Photographers contributing to The Lonka Project have clearly been affected – as Marty Umans recounts in her experience photographing Samuel Beller, aged 94, at his home in New York: ‘I had a very emotional shoot yesterday. In working through the weeks and process of setting up this portrait session I had not given much thought to what to expect emotionally when talking and spending time with our subject. I have travelled the world and photographed children in Africa for Operation Smile, Ethiopian Jews being resettled in Israel for Hadassah, teens in NYC for Avenues for Justice for over 20 years but never a 94-year-old in Brooklyn who still lives his past like it is today. It was a rewarding two hours spent with an amazing survivor and example of the unsung heroes of the Holocaust. Samuel is open and willing to share his experiences which are horrendous. He lives them every day without the ability to block them out. I did not expect that. It took him decades before he was able to share his experiences but I don’t think it has been a healing, more of a cause, and at 94 he doesn’t have the same energy to share his story. I am grateful for his two hours and cherish my time.’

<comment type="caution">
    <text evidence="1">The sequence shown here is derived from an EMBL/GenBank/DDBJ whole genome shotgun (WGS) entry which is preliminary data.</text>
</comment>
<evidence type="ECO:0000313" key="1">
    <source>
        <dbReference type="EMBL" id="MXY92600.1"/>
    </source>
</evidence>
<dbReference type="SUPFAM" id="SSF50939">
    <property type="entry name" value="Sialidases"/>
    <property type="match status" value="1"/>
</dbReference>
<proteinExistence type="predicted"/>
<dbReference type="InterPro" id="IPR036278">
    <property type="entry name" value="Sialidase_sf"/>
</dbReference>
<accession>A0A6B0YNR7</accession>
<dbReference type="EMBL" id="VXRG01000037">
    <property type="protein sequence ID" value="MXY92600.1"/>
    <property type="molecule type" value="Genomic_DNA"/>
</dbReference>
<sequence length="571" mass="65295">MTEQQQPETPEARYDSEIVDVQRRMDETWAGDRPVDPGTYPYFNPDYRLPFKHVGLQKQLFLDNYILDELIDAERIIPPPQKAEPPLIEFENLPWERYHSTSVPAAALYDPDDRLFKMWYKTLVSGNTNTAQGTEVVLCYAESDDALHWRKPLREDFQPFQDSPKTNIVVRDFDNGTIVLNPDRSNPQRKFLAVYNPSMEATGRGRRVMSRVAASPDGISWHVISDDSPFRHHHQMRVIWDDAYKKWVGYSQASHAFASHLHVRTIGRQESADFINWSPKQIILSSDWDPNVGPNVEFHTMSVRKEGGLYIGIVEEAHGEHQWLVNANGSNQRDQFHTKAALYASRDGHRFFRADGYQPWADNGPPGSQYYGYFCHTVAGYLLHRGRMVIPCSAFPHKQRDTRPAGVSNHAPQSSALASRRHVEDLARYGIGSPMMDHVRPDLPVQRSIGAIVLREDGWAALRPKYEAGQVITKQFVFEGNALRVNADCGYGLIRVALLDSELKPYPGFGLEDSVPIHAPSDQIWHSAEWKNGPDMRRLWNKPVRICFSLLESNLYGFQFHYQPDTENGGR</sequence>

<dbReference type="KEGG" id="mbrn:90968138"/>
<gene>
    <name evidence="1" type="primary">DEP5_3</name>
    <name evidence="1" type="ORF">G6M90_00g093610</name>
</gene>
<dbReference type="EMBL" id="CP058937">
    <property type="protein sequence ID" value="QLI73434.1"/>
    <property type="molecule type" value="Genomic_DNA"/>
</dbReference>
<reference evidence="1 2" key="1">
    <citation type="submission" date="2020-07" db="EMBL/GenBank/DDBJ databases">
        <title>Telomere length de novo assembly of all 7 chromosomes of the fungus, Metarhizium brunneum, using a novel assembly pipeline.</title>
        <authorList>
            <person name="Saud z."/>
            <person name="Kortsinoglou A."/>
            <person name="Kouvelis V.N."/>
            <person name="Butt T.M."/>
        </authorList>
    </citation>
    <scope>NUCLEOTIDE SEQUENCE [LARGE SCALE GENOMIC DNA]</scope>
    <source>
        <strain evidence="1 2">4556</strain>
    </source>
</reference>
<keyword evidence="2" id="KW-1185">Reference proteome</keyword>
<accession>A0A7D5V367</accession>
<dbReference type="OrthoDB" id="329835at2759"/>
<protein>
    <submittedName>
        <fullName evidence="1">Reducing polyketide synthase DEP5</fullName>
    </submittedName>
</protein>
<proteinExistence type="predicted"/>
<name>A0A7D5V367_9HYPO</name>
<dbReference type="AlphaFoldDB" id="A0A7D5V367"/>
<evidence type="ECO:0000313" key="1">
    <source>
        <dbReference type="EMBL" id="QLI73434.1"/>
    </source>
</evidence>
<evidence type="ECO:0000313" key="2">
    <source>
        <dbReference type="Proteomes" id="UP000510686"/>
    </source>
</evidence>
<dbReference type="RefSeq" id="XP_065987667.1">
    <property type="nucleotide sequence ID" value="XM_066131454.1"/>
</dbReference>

In total, 93 portraits were exhibited in 100ft of space at the United Nations in New York on 27 January, National Holocaust Day. More exhibitions are scheduled at the Jewish Museum and Tolerance Centre, Moscow, in Berlin, maybe South Africa and other venues around New York. There will be a month-long outdoor show in Jerusalem.
With two photojournalists working in stressful circumstances, I had to ask Jim how they have stayed married for 35 years? ‘We’re both photographers covering the news, we used to work quite a lot together during the First Intifada [Palestinian protests and violent riots against the Israeli occupation of the West Bank and Gaza], and some of the wars, the Scud war in the 1990s. Rina works with The New York Times and I work with Reuters and EPA, so we’re both out covering the story of the day. Israel being a very small country, you can be a conflict photographer on the front line all day long, then an hour and a half later you’re back at home with the kids, you have dinner and forget all about what you saw during the day and you become a family. It’s easy to get back home, so it’s not like you’re away on assignment for months and months at a time.’
Rina’s polish parents were both survivors. It was something that was never spoken about. They used code words when speaking about it with their survivor friends. They never sat Rina and her sister down and explained what they went through, only opening up a little more when Rina was much older on a trip to Poland, visiting family homes and concentration camps, five of which her mother survived including Auschwitz and Belsen.
On 20 March this year, 88-year-old Holocaust survivor Aryeh Even, became the first Israeli to die of coronavirus. Sadly, The Lonka Project has never been more relevant and urgent.